Ola Gorie was born and still lives on the Orkney Islands.  Her jewellery reflects her Celtic and Norse past and her intricate designs give credit to the creativity she possesses.  Being a bit of a Celt myself, I found her workmanship moved me and I think her creations are very beautiful and stirring.

If you are interested in buying Ola Gorie jewellery, you can buy it online or visit the shop, which is located in the Longship (7-15 Broad Street, Kirkwall). There is also a blog site if you are interested in following the news on this fantastic craftmanship.



If you would like to order a catalogue of Ola Gorie jewellery, there is a link on the website.  The pictures and information here have also come from the website. (If you post pictures of her jewellery, please reference her …. thanks!). It is only a portion of what is on offer so please check it out for yourself.  I think her work is absolutely gorgeous. (I have just found a wonderful interview with Ola on a different website).

Pebble Heart

Today I experienced one of those fantastic surprises in that I won something!  In fact, I made it out of a draw for one of the beautiful pots above, created by Pebble Heart.  The draw was made by my fellow blogger Scotland4thesenses and I love getting presents in the mail so I am very excited!  Thank you so much … big shout out … to both Scotland4thesenses  and Pebble Heart.

Here are some highlights of the delicate gifts on Pebble Heart’s website:

Pendants:

A ring:

Some chokers:

If you are interested in buying anything here or seeing what else Tracey has to offer, please see Pebble Heart’s website.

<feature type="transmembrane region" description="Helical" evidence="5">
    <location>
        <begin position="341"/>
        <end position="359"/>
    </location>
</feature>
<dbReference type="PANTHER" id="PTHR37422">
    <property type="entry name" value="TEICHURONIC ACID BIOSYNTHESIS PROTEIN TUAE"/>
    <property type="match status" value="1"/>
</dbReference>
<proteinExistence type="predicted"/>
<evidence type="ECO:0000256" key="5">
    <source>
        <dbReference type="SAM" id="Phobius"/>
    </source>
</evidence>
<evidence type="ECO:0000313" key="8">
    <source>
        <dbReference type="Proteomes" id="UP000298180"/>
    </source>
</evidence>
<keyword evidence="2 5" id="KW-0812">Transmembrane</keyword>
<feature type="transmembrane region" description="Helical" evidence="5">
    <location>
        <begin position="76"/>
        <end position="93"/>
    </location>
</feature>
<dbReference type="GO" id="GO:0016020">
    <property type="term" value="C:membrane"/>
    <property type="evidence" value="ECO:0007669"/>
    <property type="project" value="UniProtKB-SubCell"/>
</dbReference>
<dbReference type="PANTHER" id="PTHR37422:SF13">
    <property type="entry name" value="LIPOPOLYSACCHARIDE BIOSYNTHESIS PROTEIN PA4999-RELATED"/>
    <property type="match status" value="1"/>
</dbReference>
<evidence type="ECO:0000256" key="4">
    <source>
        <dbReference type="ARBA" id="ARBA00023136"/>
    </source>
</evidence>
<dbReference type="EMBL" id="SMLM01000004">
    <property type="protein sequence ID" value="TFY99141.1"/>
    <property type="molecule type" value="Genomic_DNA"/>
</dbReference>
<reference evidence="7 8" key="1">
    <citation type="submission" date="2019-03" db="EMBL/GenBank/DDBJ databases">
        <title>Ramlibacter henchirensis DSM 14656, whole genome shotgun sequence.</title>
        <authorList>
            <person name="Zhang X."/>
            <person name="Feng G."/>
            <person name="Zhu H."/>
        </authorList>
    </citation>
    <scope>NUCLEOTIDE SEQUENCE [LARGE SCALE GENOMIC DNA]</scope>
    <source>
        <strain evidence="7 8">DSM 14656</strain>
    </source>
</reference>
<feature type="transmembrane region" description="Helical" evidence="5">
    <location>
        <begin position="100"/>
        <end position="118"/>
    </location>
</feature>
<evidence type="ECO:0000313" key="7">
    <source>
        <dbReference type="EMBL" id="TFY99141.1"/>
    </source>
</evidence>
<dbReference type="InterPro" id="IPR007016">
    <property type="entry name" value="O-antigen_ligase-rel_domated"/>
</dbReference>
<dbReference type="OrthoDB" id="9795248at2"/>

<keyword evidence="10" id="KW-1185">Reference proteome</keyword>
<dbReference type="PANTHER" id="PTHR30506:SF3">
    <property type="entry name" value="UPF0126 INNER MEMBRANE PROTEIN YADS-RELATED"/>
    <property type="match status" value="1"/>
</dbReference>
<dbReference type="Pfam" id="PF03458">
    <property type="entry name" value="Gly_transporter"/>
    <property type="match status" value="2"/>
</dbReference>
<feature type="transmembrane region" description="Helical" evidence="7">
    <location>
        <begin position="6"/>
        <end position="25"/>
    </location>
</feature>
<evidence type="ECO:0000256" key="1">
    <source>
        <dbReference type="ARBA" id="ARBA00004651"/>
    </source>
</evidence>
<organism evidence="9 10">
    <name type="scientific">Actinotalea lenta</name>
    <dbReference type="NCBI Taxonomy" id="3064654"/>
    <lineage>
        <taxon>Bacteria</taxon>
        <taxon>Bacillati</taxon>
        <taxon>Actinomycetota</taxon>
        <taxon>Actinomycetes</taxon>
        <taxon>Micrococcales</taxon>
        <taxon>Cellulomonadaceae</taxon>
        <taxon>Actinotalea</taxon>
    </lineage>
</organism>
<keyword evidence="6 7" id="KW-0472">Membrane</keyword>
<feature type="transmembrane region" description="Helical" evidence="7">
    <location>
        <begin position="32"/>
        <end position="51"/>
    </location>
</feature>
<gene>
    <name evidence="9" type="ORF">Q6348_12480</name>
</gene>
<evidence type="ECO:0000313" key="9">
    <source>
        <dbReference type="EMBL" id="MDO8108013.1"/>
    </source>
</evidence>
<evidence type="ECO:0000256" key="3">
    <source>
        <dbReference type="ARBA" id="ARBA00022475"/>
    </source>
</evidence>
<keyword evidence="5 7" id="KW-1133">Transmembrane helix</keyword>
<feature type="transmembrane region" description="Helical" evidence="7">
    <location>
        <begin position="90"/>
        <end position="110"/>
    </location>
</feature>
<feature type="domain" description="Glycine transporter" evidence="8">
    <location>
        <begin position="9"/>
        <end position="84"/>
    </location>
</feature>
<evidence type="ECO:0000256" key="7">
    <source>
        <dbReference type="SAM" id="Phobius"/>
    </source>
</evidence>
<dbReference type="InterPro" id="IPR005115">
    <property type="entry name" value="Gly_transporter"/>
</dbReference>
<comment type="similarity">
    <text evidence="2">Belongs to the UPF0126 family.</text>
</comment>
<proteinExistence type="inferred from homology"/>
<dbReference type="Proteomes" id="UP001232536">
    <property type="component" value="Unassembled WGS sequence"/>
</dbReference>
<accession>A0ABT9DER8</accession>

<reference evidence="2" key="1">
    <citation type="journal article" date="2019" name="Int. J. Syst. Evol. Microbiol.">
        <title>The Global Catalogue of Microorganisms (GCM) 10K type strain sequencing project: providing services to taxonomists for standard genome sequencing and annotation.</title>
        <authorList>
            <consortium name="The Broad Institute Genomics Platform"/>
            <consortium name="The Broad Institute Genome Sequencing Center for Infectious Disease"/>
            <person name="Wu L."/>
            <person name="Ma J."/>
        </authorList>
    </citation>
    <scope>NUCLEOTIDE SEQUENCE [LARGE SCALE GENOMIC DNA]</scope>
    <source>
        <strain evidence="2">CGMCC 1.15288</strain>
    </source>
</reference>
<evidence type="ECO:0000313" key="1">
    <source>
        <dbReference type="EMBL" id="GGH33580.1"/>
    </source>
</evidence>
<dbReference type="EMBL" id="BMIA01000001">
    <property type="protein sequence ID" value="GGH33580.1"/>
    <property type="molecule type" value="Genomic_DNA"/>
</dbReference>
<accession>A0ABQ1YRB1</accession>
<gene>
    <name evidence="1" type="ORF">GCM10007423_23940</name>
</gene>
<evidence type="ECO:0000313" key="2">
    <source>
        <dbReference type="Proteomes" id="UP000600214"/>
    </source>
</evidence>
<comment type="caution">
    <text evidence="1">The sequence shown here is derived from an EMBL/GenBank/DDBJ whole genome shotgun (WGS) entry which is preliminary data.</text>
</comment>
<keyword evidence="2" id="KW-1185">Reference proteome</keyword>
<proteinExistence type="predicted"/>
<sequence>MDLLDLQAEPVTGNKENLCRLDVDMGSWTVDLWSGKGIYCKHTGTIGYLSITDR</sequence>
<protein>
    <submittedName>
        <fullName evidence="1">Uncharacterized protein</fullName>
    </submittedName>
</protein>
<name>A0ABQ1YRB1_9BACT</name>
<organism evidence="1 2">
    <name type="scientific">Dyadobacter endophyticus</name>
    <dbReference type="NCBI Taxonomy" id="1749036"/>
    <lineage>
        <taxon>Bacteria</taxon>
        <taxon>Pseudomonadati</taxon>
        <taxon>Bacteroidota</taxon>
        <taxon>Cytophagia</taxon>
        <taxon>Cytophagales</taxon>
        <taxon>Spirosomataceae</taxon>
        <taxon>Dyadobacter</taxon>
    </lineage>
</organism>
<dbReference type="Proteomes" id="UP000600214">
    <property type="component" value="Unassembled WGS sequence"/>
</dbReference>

Sheila Fleet

 
Celtic
Skara Shard
 
 
Sheila Fleet is an Orkney jewellery designer who has a passion for the environment where she lives.  She creates original designs reflecting the natural beauty around her and Orkney’s history and folklore inspire her jewellery.
 
 
 
Following graduation from Edinburgh College of Art, Sheila worked for 26 years as a designer and throughout her career, she has won many awards in Britain and Europe.  In 1993, she set up on her own and she now has her website http://www.sheila-fleet.co.uk/.
 
Her designs promote a distinctly Northern style … you could even say with a Scandinavian influence as the Orkney Islands have been linked historically and geographically.
 
There is a list of shops where you can buy Sheila’s work on her website.  I think her work is beautiful and is a heartfelt response to the sea, sky and surrounding landscape.  Here are a few of my favorites:
 
 

  Birsay Disc
 
 
 
Primula Scotica
 
 
 
Book of Kells
 
 
 
Sands of Time
 
 
 
Flagstone